• Emil says:

      Look, if one of my friends were *acquitted* of sexual harassment in eight separate cases, he better have a very compelling and rock-solid explanation if he wants to remain my acquaintance, ‘due process’ or not. My moral standards are not the same as those of a court of law, and I have no desire to support a serial sexual harasser, convicted or not.

      • allen says:

        sorry, Emil, but you are already close friends with at least 2 similarly known sexual predators in the U.S. gay conducting world. We shouldn’t have to name names here if you would not be blind to the truth, but then willful ignorance is easiest regarding those closest to you.

    • Laurence says:

      Your ass consists of dollar signs? So does Domingo’s, which is why he’s been given a free pass all these years. It’s the women who have been denied “due process” (which like patriotism, is often the last refuge of a scoundrel).

    • sonoio says:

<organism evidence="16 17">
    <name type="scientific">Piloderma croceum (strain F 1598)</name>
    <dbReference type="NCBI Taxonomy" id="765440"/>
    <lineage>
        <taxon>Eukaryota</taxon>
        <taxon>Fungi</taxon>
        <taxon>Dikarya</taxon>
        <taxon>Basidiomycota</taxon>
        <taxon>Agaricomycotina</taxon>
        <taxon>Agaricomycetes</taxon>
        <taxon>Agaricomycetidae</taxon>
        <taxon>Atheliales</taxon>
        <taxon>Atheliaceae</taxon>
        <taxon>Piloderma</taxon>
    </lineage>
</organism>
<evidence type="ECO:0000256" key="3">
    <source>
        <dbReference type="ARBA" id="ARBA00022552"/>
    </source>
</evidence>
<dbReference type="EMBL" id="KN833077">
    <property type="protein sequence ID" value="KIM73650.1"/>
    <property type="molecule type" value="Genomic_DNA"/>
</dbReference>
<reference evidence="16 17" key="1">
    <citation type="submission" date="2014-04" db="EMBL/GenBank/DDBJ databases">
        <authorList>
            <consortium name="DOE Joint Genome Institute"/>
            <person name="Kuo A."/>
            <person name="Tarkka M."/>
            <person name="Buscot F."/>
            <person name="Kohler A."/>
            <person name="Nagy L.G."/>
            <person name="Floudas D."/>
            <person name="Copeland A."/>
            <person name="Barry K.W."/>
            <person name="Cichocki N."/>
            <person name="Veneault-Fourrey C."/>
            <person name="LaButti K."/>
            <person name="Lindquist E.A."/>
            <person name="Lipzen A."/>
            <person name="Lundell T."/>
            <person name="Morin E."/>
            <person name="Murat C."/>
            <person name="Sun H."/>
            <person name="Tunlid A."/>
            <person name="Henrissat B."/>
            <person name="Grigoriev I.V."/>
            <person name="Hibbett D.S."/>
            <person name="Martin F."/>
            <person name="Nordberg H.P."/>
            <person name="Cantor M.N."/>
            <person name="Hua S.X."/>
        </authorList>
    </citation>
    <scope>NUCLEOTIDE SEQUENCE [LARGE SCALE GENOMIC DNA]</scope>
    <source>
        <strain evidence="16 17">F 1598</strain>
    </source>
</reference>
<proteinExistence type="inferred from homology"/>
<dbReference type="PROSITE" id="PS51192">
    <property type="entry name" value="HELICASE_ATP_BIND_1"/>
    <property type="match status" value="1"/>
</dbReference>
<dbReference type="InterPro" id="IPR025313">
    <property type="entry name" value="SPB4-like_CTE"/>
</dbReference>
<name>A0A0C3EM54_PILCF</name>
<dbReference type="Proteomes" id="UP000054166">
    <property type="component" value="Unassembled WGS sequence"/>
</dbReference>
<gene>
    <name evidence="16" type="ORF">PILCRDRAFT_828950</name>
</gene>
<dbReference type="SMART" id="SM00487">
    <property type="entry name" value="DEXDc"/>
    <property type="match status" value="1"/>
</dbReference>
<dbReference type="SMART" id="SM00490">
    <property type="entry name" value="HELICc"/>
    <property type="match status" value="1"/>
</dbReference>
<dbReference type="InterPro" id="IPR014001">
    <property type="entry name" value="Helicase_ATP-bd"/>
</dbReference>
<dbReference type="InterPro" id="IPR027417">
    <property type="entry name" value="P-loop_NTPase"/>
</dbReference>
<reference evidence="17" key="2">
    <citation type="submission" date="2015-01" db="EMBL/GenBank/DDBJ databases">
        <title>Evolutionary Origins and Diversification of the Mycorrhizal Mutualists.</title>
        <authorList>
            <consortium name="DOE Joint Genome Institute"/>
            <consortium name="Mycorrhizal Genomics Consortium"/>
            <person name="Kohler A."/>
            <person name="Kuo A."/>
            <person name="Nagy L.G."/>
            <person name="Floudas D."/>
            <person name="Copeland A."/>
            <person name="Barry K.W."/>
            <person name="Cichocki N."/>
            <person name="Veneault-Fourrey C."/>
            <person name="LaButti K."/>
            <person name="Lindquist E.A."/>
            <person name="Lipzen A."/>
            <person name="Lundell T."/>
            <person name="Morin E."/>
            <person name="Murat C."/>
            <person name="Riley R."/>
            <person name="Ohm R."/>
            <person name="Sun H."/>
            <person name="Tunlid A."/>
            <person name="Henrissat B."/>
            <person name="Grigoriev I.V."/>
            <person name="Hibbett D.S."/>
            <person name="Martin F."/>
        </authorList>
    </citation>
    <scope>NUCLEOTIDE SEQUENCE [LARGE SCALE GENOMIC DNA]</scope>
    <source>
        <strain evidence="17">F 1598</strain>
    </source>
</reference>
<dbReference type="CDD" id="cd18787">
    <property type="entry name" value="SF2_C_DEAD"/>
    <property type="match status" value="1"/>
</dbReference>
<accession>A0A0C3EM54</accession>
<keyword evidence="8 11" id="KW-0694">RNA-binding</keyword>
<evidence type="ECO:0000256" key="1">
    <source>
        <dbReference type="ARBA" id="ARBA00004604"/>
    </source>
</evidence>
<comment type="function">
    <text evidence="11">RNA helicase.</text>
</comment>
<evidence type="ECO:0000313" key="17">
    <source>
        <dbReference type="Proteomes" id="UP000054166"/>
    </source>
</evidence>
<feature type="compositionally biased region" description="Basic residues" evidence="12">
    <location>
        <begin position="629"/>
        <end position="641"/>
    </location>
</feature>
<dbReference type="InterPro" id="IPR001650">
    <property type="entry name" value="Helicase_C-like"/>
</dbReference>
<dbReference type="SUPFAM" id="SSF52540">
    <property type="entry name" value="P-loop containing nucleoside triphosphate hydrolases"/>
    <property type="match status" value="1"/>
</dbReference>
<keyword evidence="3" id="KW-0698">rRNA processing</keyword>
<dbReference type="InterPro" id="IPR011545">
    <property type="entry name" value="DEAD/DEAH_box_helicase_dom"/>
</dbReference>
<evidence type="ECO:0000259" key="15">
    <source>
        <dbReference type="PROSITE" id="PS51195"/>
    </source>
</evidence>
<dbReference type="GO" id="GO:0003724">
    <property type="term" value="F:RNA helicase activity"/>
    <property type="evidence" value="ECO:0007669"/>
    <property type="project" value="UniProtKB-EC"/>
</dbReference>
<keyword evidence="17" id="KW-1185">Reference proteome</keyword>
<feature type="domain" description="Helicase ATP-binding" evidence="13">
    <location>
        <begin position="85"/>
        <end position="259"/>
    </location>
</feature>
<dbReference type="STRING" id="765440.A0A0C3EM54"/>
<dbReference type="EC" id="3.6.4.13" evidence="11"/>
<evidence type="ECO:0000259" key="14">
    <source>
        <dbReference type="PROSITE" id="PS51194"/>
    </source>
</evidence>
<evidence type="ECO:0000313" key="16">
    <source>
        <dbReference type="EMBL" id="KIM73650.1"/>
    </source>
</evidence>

the reality is that women were going to look for him!…it was happening since the beginning…50 years ago ! He was always and first a good husband and father, now media and women looking for spotlight are spoiling his reputation. Fake, sad, he and his Family does NOT deserve all this BS !

  • Jay Bee says:

    The sh*t storm has already started…

  • Federico Piantini says:

    Shame on you…..I am guessing due process is not necessary

    • Emil says:

      Indeed, you got it. The Philadelphia Orchestra is not a court of law, and they’re free to make the business decision they wish. As to whether anyone would have enjoyed a gala with him on stage, that’s their business, but I suspect many would not.